How can photons have momentum?

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thalion

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Given that:<br /><br />1.) Photons are massless.<br />2.) Photons have momentum, which is why they can propel a light sail.<br /><br />--how is it that photons can have momentum, even though they're massless? How can something massless propel something with mass?
 
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newtonian

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Thallion - Does energy have momentum?<br /><br />Can energy propel a sail?<br /><br />In fact, in the initial expansion of our universe, didn't the universe then have momentum even though it did not have matter yet?<br />I did not mean to make light of the matter!<br />
 
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datadog

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Found this at Wikipedia: "the energy gain seen by the solar sail from the radiation pressure is offset by energy lost by the reflected photons in the form of a frequency shift." Apparently, the molecules in the sails just gain a bit of kinetic energy from the photons, thus reflecting them at a slightly lower energy frequency. No momentum is actually involved.<br />
 
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qzzq

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colin098<br /><br />You mean they are just a ripple in a field? <br /><br />Electrons, like photons, don't exist as particles, but as ripples in a quantum field. Something like that?? <div class="Discussion_UserSignature"> <p> </p><p>***</p> </div>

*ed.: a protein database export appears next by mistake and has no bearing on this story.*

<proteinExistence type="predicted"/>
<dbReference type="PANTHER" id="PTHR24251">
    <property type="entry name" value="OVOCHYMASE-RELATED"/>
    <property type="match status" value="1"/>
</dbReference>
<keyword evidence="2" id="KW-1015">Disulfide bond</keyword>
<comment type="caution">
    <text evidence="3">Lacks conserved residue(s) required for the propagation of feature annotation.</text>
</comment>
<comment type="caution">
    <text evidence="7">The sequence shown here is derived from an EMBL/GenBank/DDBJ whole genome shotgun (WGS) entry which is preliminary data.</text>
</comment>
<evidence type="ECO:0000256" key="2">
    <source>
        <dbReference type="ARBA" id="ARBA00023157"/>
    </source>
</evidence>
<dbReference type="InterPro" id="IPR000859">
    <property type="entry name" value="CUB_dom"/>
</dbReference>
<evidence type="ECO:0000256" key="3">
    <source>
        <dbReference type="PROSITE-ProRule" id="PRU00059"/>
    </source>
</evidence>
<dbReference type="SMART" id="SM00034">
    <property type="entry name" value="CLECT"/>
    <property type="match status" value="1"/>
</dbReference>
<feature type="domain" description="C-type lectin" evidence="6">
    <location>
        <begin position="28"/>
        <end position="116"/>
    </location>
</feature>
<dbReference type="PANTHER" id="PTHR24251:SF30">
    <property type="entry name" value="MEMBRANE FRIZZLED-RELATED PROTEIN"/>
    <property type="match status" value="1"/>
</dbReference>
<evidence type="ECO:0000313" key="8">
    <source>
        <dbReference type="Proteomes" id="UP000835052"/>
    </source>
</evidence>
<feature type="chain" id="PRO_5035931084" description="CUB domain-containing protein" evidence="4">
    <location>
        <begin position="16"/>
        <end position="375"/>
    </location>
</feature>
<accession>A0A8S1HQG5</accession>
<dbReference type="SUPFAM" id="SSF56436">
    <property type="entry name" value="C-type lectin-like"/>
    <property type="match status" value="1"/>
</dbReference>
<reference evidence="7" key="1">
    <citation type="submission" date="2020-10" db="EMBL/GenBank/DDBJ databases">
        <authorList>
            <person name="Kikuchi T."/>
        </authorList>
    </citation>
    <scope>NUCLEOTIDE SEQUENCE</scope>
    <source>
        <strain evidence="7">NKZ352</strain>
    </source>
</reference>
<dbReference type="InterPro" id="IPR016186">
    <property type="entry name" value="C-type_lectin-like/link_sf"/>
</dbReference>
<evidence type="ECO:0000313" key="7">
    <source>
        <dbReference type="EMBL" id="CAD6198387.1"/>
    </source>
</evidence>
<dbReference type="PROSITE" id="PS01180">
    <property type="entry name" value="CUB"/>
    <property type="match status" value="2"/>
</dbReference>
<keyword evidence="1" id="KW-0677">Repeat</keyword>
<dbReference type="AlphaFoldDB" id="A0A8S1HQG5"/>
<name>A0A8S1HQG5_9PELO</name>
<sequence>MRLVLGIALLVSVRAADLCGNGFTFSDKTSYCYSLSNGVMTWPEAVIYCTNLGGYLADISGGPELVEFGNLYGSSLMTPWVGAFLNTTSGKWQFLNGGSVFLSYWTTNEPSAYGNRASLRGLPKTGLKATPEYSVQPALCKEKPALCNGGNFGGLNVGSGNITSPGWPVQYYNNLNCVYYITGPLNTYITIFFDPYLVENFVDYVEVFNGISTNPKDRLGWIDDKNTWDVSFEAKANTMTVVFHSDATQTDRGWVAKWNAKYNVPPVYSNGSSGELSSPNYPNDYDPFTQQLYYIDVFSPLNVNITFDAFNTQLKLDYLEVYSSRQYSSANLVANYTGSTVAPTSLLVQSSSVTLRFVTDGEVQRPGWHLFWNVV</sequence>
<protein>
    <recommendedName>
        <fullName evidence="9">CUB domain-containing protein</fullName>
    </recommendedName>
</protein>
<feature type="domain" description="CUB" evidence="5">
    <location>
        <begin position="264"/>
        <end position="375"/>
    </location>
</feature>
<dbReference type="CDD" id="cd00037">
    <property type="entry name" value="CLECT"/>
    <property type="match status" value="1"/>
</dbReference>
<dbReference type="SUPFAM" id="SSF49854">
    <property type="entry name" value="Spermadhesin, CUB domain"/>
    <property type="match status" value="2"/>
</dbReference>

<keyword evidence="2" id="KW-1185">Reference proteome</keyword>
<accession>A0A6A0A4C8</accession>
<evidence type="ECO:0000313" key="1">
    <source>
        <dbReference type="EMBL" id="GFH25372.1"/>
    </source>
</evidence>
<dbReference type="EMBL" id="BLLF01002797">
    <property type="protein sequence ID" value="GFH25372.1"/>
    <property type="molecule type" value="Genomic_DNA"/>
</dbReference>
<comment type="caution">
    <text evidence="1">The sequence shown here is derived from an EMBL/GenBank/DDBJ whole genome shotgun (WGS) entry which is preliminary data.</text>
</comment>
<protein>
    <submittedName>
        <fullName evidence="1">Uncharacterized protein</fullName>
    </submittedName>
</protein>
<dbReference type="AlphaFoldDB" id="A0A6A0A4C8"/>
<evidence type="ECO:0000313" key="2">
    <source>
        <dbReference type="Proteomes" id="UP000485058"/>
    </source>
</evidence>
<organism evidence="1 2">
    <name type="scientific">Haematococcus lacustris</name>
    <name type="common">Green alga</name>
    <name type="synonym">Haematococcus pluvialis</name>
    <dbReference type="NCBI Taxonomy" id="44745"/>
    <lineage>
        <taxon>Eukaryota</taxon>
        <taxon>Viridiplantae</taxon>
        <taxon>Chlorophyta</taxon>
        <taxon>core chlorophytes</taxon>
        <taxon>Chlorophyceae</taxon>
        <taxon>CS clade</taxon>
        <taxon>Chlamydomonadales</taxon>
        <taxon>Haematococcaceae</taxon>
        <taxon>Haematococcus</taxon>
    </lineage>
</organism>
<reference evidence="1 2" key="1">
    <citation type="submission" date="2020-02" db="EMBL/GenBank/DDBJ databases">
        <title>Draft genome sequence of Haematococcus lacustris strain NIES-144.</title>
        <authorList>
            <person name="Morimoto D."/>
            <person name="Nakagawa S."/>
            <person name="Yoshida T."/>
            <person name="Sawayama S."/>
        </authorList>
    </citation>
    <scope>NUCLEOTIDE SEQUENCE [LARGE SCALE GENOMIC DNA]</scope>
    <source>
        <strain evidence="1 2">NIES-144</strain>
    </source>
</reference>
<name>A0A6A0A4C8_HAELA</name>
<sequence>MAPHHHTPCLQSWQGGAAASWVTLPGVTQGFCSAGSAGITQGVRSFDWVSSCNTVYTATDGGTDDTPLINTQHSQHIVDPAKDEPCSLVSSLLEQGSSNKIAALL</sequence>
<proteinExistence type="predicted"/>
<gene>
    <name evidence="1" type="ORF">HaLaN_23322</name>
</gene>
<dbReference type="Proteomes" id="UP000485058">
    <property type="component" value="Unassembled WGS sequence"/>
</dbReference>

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yevaud

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Yeah, but the problem is that you can't quantize gravity. It doesn't work. When you try to do what's called "perturbation" theory (countles small corrections used in Field Theory), you come up with infinites for Gravity. That's clearly wrong.<br /><br />Which is why String Theory was such a shock. Using it, there <b>is</b> a way to quantize gravity. Or so it seems... <div class="Discussion_UserSignature"> <p><em>Differential Diagnosis:  </em>"<strong><em>I am both amused and annoyed that you think I should be less stubborn than you are</em></strong>."<br /> </p> </div>
 
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qzzq

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<i>Did you get away clean - or with shrapnel wounds?</i><br /><br />I do have an itch... <img src="/images/icons/shocked.gif" /><br /><br /><i>Once again, an interesting image of QTF may be the 'graviton.' When it interacts with a helium atom in empty space, arguably, the graviton wave passes through the helium atom, continuing on its original vector line to outer space. And the interaction causes the helium atom in its quantum field to recoil 'in reverse' along the inward vector line of the graviton. THAT'S GRAVITY in QFT !!</i><br /><br />Could a graviton not just be a contracted area of space-time moving at c away from it's source? The atom would appear to be accelerated by the graviton, but it would have jumped a small distance, due to the contraction. <br /><br />Something like that? Instead of distance --- , it would travel distance -. Something like 'SpaceTime -- our flexible friend"? <div class="Discussion_UserSignature"> <p> </p><p>***</p> </div>